I'm a happily married adult ADDer who went undiagnosed until I was 46 years old, some 15 years into my second marriage. That was 15 years ago and the memory of how that positive diagnosis felt is still vivid. Relief? No. Not even close. Joy? Sorry, No. Disappointment? Well. We're getting warm now. I had suspected that ADD might have been behind the struggles with procrastination and time management that had plagued me since my childhood, but I had always entertained the hope that someday I would be able to find a way to not be that way. That hope evaporated the day my diagnosis came in. It was my fault all along. I was a misfire. There would be no ways around it for me to discover. I was looking to that diagnosis to free me but instead it broke my heart. But that was then, this is now. I'm still a miswire, and as powerful as a well-regulated diet of Concerta with an anti-anxiety chaser can be, it still has no effect whatsoever on my inability to feel time moving around me, but the disappointment has finally faded.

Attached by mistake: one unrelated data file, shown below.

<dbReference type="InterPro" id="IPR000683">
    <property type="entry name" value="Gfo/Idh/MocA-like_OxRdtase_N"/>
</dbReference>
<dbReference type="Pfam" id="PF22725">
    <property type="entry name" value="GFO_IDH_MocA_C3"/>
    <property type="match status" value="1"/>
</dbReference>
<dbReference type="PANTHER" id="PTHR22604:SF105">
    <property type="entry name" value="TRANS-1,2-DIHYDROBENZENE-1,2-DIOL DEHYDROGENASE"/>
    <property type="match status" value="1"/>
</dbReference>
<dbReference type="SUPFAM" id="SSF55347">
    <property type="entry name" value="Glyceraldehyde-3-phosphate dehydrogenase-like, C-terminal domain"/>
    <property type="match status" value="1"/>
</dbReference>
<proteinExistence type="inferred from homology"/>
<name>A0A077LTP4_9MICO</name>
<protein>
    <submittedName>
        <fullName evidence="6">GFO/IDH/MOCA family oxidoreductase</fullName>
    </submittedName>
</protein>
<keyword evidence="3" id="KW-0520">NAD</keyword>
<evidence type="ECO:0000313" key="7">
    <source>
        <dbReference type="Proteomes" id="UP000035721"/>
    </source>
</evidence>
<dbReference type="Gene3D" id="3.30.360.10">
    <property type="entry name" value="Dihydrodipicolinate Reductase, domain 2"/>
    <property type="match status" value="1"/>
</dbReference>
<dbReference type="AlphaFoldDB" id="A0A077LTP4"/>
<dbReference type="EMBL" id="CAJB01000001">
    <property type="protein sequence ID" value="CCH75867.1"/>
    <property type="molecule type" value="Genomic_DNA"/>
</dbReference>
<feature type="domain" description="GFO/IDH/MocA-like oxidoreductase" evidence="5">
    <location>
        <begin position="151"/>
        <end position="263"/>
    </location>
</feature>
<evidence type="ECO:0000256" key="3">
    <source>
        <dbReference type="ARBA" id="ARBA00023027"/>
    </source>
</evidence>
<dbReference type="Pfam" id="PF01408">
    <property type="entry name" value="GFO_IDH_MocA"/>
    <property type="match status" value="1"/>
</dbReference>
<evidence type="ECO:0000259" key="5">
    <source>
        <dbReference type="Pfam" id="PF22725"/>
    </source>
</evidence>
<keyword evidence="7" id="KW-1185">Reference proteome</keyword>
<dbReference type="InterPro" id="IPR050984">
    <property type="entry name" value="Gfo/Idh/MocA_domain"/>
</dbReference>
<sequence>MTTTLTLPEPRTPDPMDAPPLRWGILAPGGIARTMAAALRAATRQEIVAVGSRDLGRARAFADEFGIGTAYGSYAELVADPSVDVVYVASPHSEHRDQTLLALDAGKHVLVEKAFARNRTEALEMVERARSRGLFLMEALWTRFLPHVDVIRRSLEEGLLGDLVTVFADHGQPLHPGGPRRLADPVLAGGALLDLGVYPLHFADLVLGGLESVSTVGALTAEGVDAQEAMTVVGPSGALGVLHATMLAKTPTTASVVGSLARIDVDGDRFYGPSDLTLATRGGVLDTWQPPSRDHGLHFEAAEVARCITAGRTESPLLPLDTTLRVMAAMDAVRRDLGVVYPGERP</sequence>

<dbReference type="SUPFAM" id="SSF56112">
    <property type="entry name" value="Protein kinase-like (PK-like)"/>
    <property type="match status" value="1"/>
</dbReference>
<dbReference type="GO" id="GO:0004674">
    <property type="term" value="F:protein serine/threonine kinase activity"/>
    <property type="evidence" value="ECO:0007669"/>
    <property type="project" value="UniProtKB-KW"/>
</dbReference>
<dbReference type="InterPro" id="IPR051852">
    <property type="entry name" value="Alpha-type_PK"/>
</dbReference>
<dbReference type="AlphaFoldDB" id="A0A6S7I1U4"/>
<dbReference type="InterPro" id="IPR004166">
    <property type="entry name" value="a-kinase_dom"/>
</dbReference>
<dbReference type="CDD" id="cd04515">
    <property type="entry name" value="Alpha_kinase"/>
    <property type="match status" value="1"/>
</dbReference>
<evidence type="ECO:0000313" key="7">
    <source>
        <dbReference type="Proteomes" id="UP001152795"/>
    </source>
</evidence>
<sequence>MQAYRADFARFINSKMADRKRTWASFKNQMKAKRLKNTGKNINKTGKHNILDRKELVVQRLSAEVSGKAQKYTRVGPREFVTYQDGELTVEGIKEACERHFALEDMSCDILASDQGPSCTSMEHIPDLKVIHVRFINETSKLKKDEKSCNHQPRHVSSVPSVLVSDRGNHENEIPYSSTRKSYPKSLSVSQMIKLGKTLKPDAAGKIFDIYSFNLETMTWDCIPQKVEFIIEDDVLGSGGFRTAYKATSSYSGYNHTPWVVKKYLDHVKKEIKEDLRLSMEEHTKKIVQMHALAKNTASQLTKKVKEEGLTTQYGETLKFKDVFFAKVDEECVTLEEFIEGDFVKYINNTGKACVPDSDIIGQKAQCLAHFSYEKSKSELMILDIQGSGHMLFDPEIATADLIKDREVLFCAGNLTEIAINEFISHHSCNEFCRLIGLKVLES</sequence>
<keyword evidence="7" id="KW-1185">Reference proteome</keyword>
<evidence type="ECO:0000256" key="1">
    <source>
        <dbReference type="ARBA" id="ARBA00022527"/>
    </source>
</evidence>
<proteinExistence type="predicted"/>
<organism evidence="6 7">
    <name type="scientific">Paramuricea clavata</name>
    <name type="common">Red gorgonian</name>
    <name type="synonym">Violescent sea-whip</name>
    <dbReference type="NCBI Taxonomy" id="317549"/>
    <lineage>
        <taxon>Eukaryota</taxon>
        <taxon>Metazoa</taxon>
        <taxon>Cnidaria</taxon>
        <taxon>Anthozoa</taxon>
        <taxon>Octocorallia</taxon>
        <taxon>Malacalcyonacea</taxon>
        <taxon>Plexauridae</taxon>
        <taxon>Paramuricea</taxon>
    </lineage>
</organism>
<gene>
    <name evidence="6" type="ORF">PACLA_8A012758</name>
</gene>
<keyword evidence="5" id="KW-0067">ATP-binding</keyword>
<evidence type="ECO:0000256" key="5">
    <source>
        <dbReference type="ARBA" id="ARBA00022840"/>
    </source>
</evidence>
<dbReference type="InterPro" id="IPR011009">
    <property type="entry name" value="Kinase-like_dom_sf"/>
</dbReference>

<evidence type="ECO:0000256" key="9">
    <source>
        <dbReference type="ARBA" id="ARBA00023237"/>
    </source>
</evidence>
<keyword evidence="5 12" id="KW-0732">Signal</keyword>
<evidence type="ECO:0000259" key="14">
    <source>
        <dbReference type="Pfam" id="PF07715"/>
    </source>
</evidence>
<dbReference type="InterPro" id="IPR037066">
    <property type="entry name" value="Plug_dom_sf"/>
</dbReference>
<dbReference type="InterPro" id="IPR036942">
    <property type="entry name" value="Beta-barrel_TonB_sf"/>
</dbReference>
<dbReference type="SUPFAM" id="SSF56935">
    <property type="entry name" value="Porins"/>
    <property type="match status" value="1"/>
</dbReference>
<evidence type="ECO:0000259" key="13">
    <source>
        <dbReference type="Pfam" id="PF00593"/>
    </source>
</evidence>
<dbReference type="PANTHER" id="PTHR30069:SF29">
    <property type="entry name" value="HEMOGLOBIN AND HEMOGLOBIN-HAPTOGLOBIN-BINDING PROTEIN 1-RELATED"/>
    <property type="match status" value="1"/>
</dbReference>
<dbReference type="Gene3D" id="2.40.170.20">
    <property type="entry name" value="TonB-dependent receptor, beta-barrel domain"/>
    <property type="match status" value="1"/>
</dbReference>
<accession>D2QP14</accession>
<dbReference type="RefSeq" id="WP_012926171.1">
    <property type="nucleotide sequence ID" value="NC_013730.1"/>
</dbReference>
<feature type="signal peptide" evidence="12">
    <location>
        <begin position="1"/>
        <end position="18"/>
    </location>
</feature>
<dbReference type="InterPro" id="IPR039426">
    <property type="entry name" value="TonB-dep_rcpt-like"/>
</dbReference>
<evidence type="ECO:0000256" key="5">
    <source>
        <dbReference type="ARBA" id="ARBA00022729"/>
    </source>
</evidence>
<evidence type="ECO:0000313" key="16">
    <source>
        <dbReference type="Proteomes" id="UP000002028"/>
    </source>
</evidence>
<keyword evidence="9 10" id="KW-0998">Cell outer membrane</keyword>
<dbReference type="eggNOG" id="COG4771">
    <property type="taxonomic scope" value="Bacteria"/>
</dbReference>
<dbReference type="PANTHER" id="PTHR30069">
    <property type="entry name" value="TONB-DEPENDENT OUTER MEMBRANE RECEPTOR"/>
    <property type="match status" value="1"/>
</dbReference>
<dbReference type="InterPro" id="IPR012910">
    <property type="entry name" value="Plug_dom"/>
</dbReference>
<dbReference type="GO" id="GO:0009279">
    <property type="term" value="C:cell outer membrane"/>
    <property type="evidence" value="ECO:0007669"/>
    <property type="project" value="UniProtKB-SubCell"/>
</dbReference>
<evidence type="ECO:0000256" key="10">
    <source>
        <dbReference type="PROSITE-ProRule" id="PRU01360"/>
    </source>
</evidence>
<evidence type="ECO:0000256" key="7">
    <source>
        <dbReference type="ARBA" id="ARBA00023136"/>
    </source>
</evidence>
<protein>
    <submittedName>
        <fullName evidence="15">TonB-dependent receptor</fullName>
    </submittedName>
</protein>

Oh yeah (squirrel!!)-- did I mention that I was happily married? Well, I am and when my lights finally came back on, she was still here. We all know how difficult we can make things for people we really care about. I did my best, and in the beginning she had a really hard time understanding how this guy she loved so much could be such an ass, and was not shy about sharing her feelings. But apparently she was so sure that she was right in choosing me over all the other guys who were in orbit around her, instead of bailing she started reading, and one day I came home to her sitting in the middle of a pile of paperbacks and magazines. She looked up at me and said: "I owe you such an apology-- you really are this way, aren't you?". I sat down with her and we started talking and haven't gotten close to stopping yet. But golly, Robert, that's all well and good, but is there a point to be shared here? Well, Yes there is. I kind of skipped over the part where we each had to step off of the bridge railing and let the bungee cord do its job, and that was really the most important part. A relationship with a card-carrying adult ADDer is hard work for both parties, but it will be the best ride you ever took as long as you both figure out how to respect and trust each other as deeply as you respect and trust the bungee cord.
Wow. I feel 40 pounds lighter now. Thanks for listening!